I was at a dealership recently with a young sales representative who had been in the business for a while. This gentleman is always energetic, always thrilled to be at work and to utilize his experiences!
However, after our training session as I was debriefing with the management and the team, his phone rang. Of course we all told him to go ahead and take it – it was a customer, and we all know you never turn away a call from a prospective buyer!
However, as the conversation went on, I felt myself deflating more and more. This brilliant rep that I knew had the skill to deliver a ridiculous amount of vehicles and simultaneously a ridiculous amount of success for himself made a serious mistake that very likely cost him the sale.
Here’s some backstory: This team member had a customer who was looking to purchase a truck – a brand new 2016 model. Now this would be a very solid sale – it was a great looking vehicle and had pretty much all the available options in it. Unfortunately, it had been sold just a few days earlier.
So when this customer called to see if it was still there, if he could come have another look at it, etc., the team member I’m talking about takes on a tone that belongs at a funeral, and says this:
“Unfortunately, we don’t have it anymore… Yes sir, it was sold. We do have a three-year newer model of it here that you may want to have a look at but… it has a car proof on it… it’s been in an accident.”
As he spoke, his tone got more and more apologetic, more and more negative, until just listening to the conversation was making me feel depressed. It was all I could do not to snatch the phone out of his hand to try to salvage this sale, but I knew that if nothing else, this would be an incredibly valuable lesson.
Now, I give him full credit for trying to redirect the customer to another vehicle that they would love. That approach is not wrong, and it’s a great way to handle it when a unit that one of your potential clients has been looking at gets sold.
But his tone made it sound, even to me, like the customer was going to be getting an inferior car, an inferior model, and an inferior experience.
You’ve heard it hundreds of times now, folks: perception is reality. The way that this sales representative was approaching the situation was creating an unconscious perception in the customer that this was a huge problem – even a dealbreaker.
Fortunately, the customer did not seem too put off, and agreed to come in and look at the alternative vehicle the next day, so all was not lost.
But as soon as he got off the phone, this team member noticed me staring at him in disbelief and was confused. He hadn’t even realized that his own discouragement was audible to everyone in the room and didn’t seem to notice the black cloud he had conjured hanging above all of our heads.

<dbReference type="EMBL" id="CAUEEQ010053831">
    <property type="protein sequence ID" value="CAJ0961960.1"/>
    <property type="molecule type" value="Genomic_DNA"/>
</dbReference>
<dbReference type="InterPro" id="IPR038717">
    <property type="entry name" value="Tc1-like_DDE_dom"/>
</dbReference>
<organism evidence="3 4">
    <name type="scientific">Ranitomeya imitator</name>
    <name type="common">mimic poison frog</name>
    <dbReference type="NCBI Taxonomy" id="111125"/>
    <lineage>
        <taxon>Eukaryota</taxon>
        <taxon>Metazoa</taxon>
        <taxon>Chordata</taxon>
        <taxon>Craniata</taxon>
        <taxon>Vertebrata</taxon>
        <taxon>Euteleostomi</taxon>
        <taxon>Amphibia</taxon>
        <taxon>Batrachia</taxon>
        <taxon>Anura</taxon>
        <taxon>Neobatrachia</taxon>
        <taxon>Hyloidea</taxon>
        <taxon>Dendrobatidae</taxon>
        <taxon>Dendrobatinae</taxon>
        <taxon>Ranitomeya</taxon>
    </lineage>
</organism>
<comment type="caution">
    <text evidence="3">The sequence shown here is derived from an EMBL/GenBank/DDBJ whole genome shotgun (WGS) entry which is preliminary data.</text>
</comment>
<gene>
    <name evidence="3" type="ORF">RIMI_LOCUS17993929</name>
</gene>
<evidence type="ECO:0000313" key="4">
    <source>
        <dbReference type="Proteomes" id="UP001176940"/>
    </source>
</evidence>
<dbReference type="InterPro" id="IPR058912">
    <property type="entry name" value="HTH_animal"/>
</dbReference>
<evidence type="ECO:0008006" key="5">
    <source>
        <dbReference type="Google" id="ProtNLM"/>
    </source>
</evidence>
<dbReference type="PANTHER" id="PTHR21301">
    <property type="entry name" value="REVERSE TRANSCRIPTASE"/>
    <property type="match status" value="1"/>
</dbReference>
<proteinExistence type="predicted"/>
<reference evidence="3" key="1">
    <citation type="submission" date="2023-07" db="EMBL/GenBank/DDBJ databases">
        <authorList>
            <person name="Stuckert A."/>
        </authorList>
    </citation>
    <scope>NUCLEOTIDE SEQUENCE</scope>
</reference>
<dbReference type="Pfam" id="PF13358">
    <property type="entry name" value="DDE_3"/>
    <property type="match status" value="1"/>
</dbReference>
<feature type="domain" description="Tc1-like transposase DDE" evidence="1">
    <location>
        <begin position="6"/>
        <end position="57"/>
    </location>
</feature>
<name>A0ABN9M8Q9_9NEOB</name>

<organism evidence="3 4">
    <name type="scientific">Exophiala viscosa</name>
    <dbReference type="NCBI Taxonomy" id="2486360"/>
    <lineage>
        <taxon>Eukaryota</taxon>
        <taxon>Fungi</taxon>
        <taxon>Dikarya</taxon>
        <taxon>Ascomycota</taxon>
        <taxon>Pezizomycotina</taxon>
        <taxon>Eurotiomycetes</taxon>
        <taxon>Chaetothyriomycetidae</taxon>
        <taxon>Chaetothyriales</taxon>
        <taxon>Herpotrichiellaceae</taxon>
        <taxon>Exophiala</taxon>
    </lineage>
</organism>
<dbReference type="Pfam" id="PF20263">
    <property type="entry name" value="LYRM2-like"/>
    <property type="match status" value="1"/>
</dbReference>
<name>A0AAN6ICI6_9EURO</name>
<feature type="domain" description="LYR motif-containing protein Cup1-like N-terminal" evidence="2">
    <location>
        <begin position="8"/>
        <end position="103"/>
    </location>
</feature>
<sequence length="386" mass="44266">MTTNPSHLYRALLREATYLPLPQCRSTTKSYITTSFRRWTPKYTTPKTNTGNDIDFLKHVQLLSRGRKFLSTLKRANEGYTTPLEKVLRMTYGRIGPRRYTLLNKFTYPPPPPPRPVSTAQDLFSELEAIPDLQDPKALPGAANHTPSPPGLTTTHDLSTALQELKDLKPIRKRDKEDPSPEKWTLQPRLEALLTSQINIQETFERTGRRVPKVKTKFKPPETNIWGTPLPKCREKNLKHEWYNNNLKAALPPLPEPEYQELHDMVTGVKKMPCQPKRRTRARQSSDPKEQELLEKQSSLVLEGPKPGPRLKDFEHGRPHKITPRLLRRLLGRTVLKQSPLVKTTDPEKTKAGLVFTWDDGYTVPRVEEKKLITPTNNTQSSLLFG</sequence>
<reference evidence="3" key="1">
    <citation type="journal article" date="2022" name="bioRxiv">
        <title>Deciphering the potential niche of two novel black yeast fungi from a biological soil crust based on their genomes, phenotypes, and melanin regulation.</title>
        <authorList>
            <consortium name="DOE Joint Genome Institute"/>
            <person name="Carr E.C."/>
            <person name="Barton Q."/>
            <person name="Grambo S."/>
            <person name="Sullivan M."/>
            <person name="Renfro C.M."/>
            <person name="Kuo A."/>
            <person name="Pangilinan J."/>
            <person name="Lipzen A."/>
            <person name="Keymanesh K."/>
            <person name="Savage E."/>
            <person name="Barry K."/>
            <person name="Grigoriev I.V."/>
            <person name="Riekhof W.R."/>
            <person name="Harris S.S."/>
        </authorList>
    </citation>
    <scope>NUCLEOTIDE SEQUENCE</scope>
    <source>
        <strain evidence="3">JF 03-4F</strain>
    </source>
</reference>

I explained to him how he had sounded on that phone call, and he immediately realized his mistake. He was worried that the customer would balk and was feeling discouraged and didn’t realize it was coming off to everyone around him as well.
“Hey, Bob! I have some fantastic news. The model you were looking at was sold, but we actually have a much newer model of it with all the features you were looking for, AND we have a fantastic opportunity to save you some dough on it. The newer truck had a fender bender a while back that fixed up good as new right away, but that one tiny bump in the street just saved you upwards of ten thousand on a newer, better version of the vehicle you initially wanted. When can you get in to pick it up?”
Surely you see the difference, even in just reading the text and not hearing for yourself. The second approach is full of Attitude, Conviction, and Energy, and frames the customer’s potential negative perception of an accident on the car into a having a dedicated salesperson who is going above and beyond to get them a great deal on a great vehicle – a better one, in fact, than they had initially been looking for.
The approach is so important, folks! Not only the way you approach a customer for the first time when they walk onto the lot – the way you approach situations is equally important. Always be aware of the angle you’re coming from, because whether you realize it or not, your potential buyers will always follow your lead.
So remember: bring that Attitude, Conviction, and Energy to EVERY situation, Your customers – and your paychecks – will thank you for it!
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